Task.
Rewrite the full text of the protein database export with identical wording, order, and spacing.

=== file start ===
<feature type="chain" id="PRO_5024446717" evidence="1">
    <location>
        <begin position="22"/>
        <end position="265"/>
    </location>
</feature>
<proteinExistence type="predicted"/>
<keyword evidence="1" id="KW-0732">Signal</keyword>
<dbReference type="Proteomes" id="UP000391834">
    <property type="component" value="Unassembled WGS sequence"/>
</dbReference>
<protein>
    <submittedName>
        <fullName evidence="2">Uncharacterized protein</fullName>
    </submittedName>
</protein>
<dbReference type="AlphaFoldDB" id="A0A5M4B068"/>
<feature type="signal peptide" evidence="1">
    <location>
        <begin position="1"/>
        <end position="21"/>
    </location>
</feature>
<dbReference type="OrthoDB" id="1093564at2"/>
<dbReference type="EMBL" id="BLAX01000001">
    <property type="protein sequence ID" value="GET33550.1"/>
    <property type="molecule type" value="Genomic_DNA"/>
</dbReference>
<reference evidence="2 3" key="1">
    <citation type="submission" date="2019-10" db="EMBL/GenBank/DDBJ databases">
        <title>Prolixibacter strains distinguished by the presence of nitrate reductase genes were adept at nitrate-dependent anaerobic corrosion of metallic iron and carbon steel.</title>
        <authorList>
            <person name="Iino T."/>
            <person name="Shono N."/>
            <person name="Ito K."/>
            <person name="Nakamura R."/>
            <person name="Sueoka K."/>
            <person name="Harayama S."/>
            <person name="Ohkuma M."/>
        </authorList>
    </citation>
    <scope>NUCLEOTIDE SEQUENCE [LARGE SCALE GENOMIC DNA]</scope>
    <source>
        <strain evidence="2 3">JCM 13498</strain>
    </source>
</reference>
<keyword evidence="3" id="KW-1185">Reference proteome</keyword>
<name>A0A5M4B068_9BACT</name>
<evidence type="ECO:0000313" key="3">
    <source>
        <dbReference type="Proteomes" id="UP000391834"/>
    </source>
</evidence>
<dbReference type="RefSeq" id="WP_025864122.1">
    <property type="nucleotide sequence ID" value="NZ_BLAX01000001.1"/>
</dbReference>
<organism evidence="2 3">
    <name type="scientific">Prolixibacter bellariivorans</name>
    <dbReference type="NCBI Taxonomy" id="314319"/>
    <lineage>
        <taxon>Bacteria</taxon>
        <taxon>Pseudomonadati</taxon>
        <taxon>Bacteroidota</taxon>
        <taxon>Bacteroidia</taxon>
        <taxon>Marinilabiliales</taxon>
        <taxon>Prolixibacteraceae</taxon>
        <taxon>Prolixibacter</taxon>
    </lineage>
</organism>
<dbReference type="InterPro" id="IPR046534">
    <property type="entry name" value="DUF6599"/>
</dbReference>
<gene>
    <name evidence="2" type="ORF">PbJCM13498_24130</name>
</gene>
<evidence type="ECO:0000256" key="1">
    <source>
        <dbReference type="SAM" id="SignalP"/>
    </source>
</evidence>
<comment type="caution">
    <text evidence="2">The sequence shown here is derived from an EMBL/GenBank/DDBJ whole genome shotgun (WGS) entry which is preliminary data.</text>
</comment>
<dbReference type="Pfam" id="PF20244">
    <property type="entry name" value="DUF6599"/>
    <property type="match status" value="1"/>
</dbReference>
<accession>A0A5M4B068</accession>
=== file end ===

<feature type="chain" id="PRO_5024446717" evidence="1">
    <location>
        <begin position="22"/>
        <end position="265"/>
    </location>
</feature>
<proteinExistence type="predicted"/>
<keyword evidence="1" id="KW-0732">Signal</keyword>
<dbReference type="Proteomes" id="UP000391834">
    <property type="component" value="Unassembled WGS sequence"/>
</dbReference>
<protein>
    <submittedName>
        <fullName evidence="2">Uncharacterized protein</fullName>
    </submittedName>
</protein>
<dbReference type="AlphaFoldDB" id="A0A5M4B068"/>
<feature type="signal peptide" evidence="1">
    <location>
        <begin position="1"/>
        <end position="21"/>
    </location>
</feature>
<dbReference type="OrthoDB" id="1093564at2"/>
<dbReference type="EMBL" id="BLAX01000001">
    <property type="protein sequence ID" value="GET33550.1"/>
    <property type="molecule type" value="Genomic_DNA"/>
</dbReference>
<reference evidence="2 3" key="1">
    <citation type="submission" date="2019-10" db="EMBL/GenBank/DDBJ databases">
        <title>Prolixibacter strains distinguished by the presence of nitrate reductase genes were adept at nitrate-dependent anaerobic corrosion of metallic iron and carbon steel.</title>
        <authorList>
            <person name="Iino T."/>
            <person name="Shono N."/>
            <person name="Ito K."/>
            <person name="Nakamura R."/>
            <person name="Sueoka K."/>
            <person name="Harayama S."/>
            <person name="Ohkuma M."/>
        </authorList>
    </citation>
    <scope>NUCLEOTIDE SEQUENCE [LARGE SCALE GENOMIC DNA]</scope>
    <source>
        <strain evidence="2 3">JCM 13498</strain>
    </source>
</reference>
<keyword evidence="3" id="KW-1185">Reference proteome</keyword>
<name>A0A5M4B068_9BACT</name>
<evidence type="ECO:0000313" key="3">
    <source>
        <dbReference type="Proteomes" id="UP000391834"/>
    </source>
</evidence>
<dbReference type="RefSeq" id="WP_025864122.1">
    <property type="nucleotide sequence ID" value="NZ_BLAX01000001.1"/>
</dbReference>
<organism evidence="2 3">
    <name type="scientific">Prolixibacter bellariivorans</name>
    <dbReference type="NCBI Taxonomy" id="314319"/>
    <lineage>
        <taxon>Bacteria</taxon>
        <taxon>Pseudomonadati</taxon>
        <taxon>Bacteroidota</taxon>
        <taxon>Bacteroidia</taxon>
        <taxon>Marinilabiliales</taxon>
        <taxon>Prolixibacteraceae</taxon>
        <taxon>Prolixibacter</taxon>
    </lineage>
</organism>
<dbReference type="InterPro" id="IPR046534">
    <property type="entry name" value="DUF6599"/>
</dbReference>
<gene>
    <name evidence="2" type="ORF">PbJCM13498_24130</name>
</gene>
<evidence type="ECO:0000256" key="1">
    <source>
        <dbReference type="SAM" id="SignalP"/>
    </source>
</evidence>
<comment type="caution">
    <text evidence="2">The sequence shown here is derived from an EMBL/GenBank/DDBJ whole genome shotgun (WGS) entry which is preliminary data.</text>
</comment>
<dbReference type="Pfam" id="PF20244">
    <property type="entry name" value="DUF6599"/>
    <property type="match status" value="1"/>
</dbReference>
<accession>A0A5M4B068</accession>